The issue addressed by the court was purely internal to Ameriquest's accounting systems, except when she was trying to refinance her loan. Then Ameriquest sent the other lender a "Payment History [that] contained the total amount that Ameriquest determined was due on the Note, the contractual due date of each payment, the amount Ameriquest had received, the date on which a payment was recorded, and a column stating that each payment had been placed in an escrow account called a 'suspense account.'" The "suspense account" category was in there because Ameriquest's computers apparently couldn't handle receiving payments that didn't match up with the loan amounts and so had to be manually adjusted by a person. Another lender should be able match up the payments and the required dates to see that she was current. At bottom, the debtor saw an entry on the payment history she didn't understand, and convinced a bankruptcy judge this so freaked her out that she was entitled to $750,000.
10.8.2008 6:53pm
dlisted:
Calderon:

You have the facts slightly wrong. Ameriquest never sent the 12 month payment history to anyone other than Nosek's attorney, at his written request. That was done in May of 2004.

Nosek's attorney theen gave the payment history to his client. She then said she suffered emotional distress as result of her reading of the 12 month payment history.

In fact, the record (according the Bankruptcy Court in its decision) indicates that Nosek attempted to refinance the loan in December 2003--5 months before she received the payment history! Nosek never shared that payment history with anyone else.
10.8.2008 7:36pm
Calderon:
Dlisted -- thanks and fair enough. So the Payment History with the "suspense accounts" never went to the other potential lender or anyone else? That makes it even worse ... I really wonder what the Bankruptcy Court was thinking when it made its award.
10.8.2008 7:49pm
Andy Rozell (mail):
The bankruptcy court was probably thinking this was about the umpteenth time a debtor had been in court complaining about the way Ameriquest had applied what were supposed to be post-petition ongoing mortgage payments.
10.8.2008 11:28pm
dlisted:
Andy:

Therein lies the problem. The bankruptcy court started with an erroneous belief, i.e., that the Bankruptcy Code somehow requires lenders to change the contractual methodology for crediting payments, and instead credit payments in the same manner in which the Bankruptcy Code permits repayment in Chapter 13 cases.

As the First Circuit decided, the Bankruptcy Code does not impose that obligation. Nor should it.

Most Chapter 13 cases never result in a fully performed plan. Rather, as happened twice with this debtor, her bankruptcy cases were dismissed because the debtor failed to make the required payments to the Chapter 13 trustee.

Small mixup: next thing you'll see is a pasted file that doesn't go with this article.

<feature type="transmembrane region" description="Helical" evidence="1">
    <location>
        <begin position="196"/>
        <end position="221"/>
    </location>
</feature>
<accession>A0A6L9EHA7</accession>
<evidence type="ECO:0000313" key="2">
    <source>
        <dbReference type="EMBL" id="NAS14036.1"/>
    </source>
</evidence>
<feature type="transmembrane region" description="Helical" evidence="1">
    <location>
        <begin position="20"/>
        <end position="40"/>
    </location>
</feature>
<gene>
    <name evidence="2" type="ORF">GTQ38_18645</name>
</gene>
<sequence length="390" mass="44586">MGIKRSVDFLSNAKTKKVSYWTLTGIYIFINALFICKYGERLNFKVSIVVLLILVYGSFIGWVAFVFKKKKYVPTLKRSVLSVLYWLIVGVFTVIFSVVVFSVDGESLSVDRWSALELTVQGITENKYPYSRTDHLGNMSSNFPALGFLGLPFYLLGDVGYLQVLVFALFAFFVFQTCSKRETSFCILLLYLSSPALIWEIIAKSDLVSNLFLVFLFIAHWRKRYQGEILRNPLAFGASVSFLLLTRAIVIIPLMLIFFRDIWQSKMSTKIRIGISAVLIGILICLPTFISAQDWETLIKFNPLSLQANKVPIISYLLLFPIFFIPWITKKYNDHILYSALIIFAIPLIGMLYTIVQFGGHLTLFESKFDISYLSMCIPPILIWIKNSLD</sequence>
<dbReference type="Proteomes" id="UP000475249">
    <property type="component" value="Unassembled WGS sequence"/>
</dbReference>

When the plan was confirmed in this debtor's third Chapter 13 case, it was 14 months after the filing date. This situation is not atypical.

What is a lender supposed to do with respect to any post-petition payments that have actually been received while it awaits a ruling on the confirmability of the debtor's Chapter 13 plan.

A lender should be entitled to continue to credit payments in accordance with the terms in the loan documents. Bear in mind that we are dealing with uniform provisions in Fannie Mae/Freddie Mac mortgage/deed of trust documents.

BUT, if a lender improperly charges late fees, or seeks a lift stay order, or takes other steps to enforce its rights and remedies while a debtor is post-petition current in all of its payments, then that lender deserves to be punished.

In the Nosek case, the lender never took any of those steps AND Nosek never suffered any economic harm by this accounting methodology. Yet, the Bankruptcy Court awarded her $750,000 in contempt sanctions on account of her $90,000 loan.
10.9.2008 7:00am
Andy Rozell (mail):
That may be an erroneous belief. Nonetheless, it's an erroneous belief that seems to be shared by most Bankruptcy Judges I've run into. They seem to think that payments provided for in the plan ought to be applied the way the plan states. And I've noticed an increasing frustration with the situation where a debtor performs a plan, gets a discharge, and then finds out the mortgage company has been charging late charges the entire time and claims that the debtor is many months in arrears.


As I said, in the district where I practice, the Uniform Plan specifically mandates application of the ongoing mortgage payments. I was surprised that the plan in Nosek seems not to have contained similar provisions. I assume that if the plan specifically ordered application of the payments in a specific way, then 105 would support some kind of sanctions against the creditor, although what the court did in Nosek was certainly extreme.
10.9.2008 1:52pm